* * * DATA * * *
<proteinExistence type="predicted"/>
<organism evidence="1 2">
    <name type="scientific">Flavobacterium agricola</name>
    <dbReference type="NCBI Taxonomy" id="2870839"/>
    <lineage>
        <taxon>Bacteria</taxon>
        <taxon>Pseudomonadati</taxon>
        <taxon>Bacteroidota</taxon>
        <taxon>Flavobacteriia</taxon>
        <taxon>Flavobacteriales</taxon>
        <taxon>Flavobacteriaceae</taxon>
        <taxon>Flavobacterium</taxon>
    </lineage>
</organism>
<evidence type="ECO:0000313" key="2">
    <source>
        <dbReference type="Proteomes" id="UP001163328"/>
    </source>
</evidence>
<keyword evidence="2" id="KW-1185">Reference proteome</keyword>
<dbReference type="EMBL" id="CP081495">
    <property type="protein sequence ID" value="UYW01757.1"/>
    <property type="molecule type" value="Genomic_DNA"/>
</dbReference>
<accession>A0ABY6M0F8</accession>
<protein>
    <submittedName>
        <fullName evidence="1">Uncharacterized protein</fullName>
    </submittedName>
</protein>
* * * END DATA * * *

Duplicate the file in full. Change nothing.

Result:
<proteinExistence type="predicted"/>
<organism evidence="1 2">
    <name type="scientific">Flavobacterium agricola</name>
    <dbReference type="NCBI Taxonomy" id="2870839"/>
    <lineage>
        <taxon>Bacteria</taxon>
        <taxon>Pseudomonadati</taxon>
        <taxon>Bacteroidota</taxon>
        <taxon>Flavobacteriia</taxon>
        <taxon>Flavobacteriales</taxon>
        <taxon>Flavobacteriaceae</taxon>
        <taxon>Flavobacterium</taxon>
    </lineage>
</organism>
<evidence type="ECO:0000313" key="2">
    <source>
        <dbReference type="Proteomes" id="UP001163328"/>
    </source>
</evidence>
<keyword evidence="2" id="KW-1185">Reference proteome</keyword>
<dbReference type="EMBL" id="CP081495">
    <property type="protein sequence ID" value="UYW01757.1"/>
    <property type="molecule type" value="Genomic_DNA"/>
</dbReference>
<accession>A0ABY6M0F8</accession>
<protein>
    <submittedName>
        <fullName evidence="1">Uncharacterized protein</fullName>
    </submittedName>
</protein>